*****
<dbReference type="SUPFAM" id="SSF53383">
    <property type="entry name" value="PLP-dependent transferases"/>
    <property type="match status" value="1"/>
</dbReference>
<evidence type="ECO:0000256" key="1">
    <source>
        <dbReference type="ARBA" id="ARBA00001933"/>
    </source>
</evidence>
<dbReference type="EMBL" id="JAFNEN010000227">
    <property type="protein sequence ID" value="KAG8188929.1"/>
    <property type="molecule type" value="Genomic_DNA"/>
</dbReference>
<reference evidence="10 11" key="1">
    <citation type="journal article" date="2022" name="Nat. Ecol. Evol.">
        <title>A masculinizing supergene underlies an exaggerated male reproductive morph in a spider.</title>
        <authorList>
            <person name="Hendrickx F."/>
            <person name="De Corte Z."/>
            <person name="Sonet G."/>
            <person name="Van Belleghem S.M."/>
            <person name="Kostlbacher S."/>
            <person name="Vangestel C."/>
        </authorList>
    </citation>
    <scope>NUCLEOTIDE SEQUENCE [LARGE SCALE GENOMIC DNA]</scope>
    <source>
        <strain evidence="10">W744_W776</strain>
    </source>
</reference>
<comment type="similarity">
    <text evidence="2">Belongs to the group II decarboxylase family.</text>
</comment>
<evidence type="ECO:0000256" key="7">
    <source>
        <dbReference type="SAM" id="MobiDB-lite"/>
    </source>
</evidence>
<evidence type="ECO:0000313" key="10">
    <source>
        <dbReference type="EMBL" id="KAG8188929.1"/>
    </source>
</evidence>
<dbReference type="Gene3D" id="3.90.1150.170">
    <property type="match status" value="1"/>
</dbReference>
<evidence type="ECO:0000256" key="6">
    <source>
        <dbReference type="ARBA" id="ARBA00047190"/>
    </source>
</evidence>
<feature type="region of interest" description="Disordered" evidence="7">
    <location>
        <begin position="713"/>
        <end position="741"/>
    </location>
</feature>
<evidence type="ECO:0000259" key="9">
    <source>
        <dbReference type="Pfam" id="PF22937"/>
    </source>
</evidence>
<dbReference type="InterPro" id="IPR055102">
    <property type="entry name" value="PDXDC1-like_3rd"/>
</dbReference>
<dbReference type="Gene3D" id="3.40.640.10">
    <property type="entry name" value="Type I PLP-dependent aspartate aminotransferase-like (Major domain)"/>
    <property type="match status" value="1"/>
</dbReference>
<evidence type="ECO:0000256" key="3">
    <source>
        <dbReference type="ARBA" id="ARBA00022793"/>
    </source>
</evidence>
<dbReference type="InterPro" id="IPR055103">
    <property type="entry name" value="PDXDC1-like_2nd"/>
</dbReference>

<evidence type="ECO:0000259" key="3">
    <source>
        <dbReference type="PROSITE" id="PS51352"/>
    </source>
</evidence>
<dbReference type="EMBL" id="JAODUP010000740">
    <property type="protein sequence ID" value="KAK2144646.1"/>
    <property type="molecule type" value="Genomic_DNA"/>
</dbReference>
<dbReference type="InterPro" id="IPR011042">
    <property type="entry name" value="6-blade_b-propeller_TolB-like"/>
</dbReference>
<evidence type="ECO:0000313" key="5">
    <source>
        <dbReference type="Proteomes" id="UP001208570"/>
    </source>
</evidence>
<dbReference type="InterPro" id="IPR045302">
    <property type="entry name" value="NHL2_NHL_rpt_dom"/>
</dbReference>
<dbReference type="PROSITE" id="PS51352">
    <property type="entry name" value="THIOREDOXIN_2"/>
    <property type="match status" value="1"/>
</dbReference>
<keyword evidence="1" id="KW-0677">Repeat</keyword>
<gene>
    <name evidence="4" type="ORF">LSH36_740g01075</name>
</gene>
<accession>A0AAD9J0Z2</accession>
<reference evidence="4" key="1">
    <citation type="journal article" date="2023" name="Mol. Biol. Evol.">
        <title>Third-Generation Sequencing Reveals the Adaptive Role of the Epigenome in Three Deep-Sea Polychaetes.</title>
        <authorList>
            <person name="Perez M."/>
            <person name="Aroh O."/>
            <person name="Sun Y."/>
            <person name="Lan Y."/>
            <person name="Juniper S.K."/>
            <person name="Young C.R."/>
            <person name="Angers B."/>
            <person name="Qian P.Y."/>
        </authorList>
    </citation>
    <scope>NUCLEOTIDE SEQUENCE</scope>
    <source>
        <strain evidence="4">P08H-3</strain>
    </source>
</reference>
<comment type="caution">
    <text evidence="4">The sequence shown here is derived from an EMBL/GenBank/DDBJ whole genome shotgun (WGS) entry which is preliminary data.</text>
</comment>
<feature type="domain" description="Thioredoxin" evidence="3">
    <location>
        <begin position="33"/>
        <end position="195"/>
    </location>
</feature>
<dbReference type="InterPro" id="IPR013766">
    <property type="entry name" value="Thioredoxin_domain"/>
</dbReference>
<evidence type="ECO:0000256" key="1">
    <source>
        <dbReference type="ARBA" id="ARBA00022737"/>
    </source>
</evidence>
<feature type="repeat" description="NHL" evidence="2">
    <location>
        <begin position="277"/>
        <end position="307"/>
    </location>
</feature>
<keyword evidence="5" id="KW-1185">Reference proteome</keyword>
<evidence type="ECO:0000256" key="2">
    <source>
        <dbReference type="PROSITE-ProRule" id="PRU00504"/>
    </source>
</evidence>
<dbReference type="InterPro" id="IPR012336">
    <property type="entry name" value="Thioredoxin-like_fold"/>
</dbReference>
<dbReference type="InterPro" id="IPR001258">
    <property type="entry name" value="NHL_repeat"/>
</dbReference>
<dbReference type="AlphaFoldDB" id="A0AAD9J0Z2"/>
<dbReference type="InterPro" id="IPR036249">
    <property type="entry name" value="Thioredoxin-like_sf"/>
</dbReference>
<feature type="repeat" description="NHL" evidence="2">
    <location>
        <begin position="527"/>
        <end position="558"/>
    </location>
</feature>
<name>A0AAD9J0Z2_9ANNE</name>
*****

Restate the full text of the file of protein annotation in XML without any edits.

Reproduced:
<dbReference type="SUPFAM" id="SSF53383">
    <property type="entry name" value="PLP-dependent transferases"/>
    <property type="match status" value="1"/>
</dbReference>
<evidence type="ECO:0000256" key="1">
    <source>
        <dbReference type="ARBA" id="ARBA00001933"/>
    </source>
</evidence>
<dbReference type="EMBL" id="JAFNEN010000227">
    <property type="protein sequence ID" value="KAG8188929.1"/>
    <property type="molecule type" value="Genomic_DNA"/>
</dbReference>
<reference evidence="10 11" key="1">
    <citation type="journal article" date="2022" name="Nat. Ecol. Evol.">
        <title>A masculinizing supergene underlies an exaggerated male reproductive morph in a spider.</title>
        <authorList>
            <person name="Hendrickx F."/>
            <person name="De Corte Z."/>
            <person name="Sonet G."/>
            <person name="Van Belleghem S.M."/>
            <person name="Kostlbacher S."/>
            <person name="Vangestel C."/>
        </authorList>
    </citation>
    <scope>NUCLEOTIDE SEQUENCE [LARGE SCALE GENOMIC DNA]</scope>
    <source>
        <strain evidence="10">W744_W776</strain>
    </source>
</reference>
<comment type="similarity">
    <text evidence="2">Belongs to the group II decarboxylase family.</text>
</comment>
<evidence type="ECO:0000256" key="7">
    <source>
        <dbReference type="SAM" id="MobiDB-lite"/>
    </source>
</evidence>
<evidence type="ECO:0000313" key="10">
    <source>
        <dbReference type="EMBL" id="KAG8188929.1"/>
    </source>
</evidence>
<dbReference type="Gene3D" id="3.90.1150.170">
    <property type="match status" value="1"/>
</dbReference>
<evidence type="ECO:0000256" key="6">
    <source>
        <dbReference type="ARBA" id="ARBA00047190"/>
    </source>
</evidence>
<feature type="region of interest" description="Disordered" evidence="7">
    <location>
        <begin position="713"/>
        <end position="741"/>
    </location>
</feature>
<evidence type="ECO:0000259" key="9">
    <source>
        <dbReference type="Pfam" id="PF22937"/>
    </source>
</evidence>
<dbReference type="InterPro" id="IPR055102">
    <property type="entry name" value="PDXDC1-like_3rd"/>
</dbReference>
<dbReference type="Gene3D" id="3.40.640.10">
    <property type="entry name" value="Type I PLP-dependent aspartate aminotransferase-like (Major domain)"/>
    <property type="match status" value="1"/>
</dbReference>
<evidence type="ECO:0000256" key="3">
    <source>
        <dbReference type="ARBA" id="ARBA00022793"/>
    </source>
</evidence>
<dbReference type="InterPro" id="IPR055103">
    <property type="entry name" value="PDXDC1-like_2nd"/>
</dbReference>

<evidence type="ECO:0000259" key="3">
    <source>
        <dbReference type="PROSITE" id="PS51352"/>
    </source>
</evidence>
<dbReference type="EMBL" id="JAODUP010000740">
    <property type="protein sequence ID" value="KAK2144646.1"/>
    <property type="molecule type" value="Genomic_DNA"/>
</dbReference>
<dbReference type="InterPro" id="IPR011042">
    <property type="entry name" value="6-blade_b-propeller_TolB-like"/>
</dbReference>
<evidence type="ECO:0000313" key="5">
    <source>
        <dbReference type="Proteomes" id="UP001208570"/>
    </source>
</evidence>
<dbReference type="InterPro" id="IPR045302">
    <property type="entry name" value="NHL2_NHL_rpt_dom"/>
</dbReference>
<dbReference type="PROSITE" id="PS51352">
    <property type="entry name" value="THIOREDOXIN_2"/>
    <property type="match status" value="1"/>
</dbReference>
<keyword evidence="1" id="KW-0677">Repeat</keyword>
<gene>
    <name evidence="4" type="ORF">LSH36_740g01075</name>
</gene>
<accession>A0AAD9J0Z2</accession>
<reference evidence="4" key="1">
    <citation type="journal article" date="2023" name="Mol. Biol. Evol.">
        <title>Third-Generation Sequencing Reveals the Adaptive Role of the Epigenome in Three Deep-Sea Polychaetes.</title>
        <authorList>
            <person name="Perez M."/>
            <person name="Aroh O."/>
            <person name="Sun Y."/>
            <person name="Lan Y."/>
            <person name="Juniper S.K."/>
            <person name="Young C.R."/>
            <person name="Angers B."/>
            <person name="Qian P.Y."/>
        </authorList>
    </citation>
    <scope>NUCLEOTIDE SEQUENCE</scope>
    <source>
        <strain evidence="4">P08H-3</strain>
    </source>
</reference>
<comment type="caution">
    <text evidence="4">The sequence shown here is derived from an EMBL/GenBank/DDBJ whole genome shotgun (WGS) entry which is preliminary data.</text>
</comment>
<feature type="domain" description="Thioredoxin" evidence="3">
    <location>
        <begin position="33"/>
        <end position="195"/>
    </location>
</feature>
<dbReference type="InterPro" id="IPR013766">
    <property type="entry name" value="Thioredoxin_domain"/>
</dbReference>
<evidence type="ECO:0000256" key="1">
    <source>
        <dbReference type="ARBA" id="ARBA00022737"/>
    </source>
</evidence>
<feature type="repeat" description="NHL" evidence="2">
    <location>
        <begin position="277"/>
        <end position="307"/>
    </location>
</feature>
<keyword evidence="5" id="KW-1185">Reference proteome</keyword>
<evidence type="ECO:0000256" key="2">
    <source>
        <dbReference type="PROSITE-ProRule" id="PRU00504"/>
    </source>
</evidence>
<dbReference type="InterPro" id="IPR012336">
    <property type="entry name" value="Thioredoxin-like_fold"/>
</dbReference>
<dbReference type="InterPro" id="IPR001258">
    <property type="entry name" value="NHL_repeat"/>
</dbReference>
<dbReference type="AlphaFoldDB" id="A0AAD9J0Z2"/>
<dbReference type="InterPro" id="IPR036249">
    <property type="entry name" value="Thioredoxin-like_sf"/>
</dbReference>
<feature type="repeat" description="NHL" evidence="2">
    <location>
        <begin position="527"/>
        <end position="558"/>
    </location>
</feature>
<name>A0AAD9J0Z2_9ANNE</name>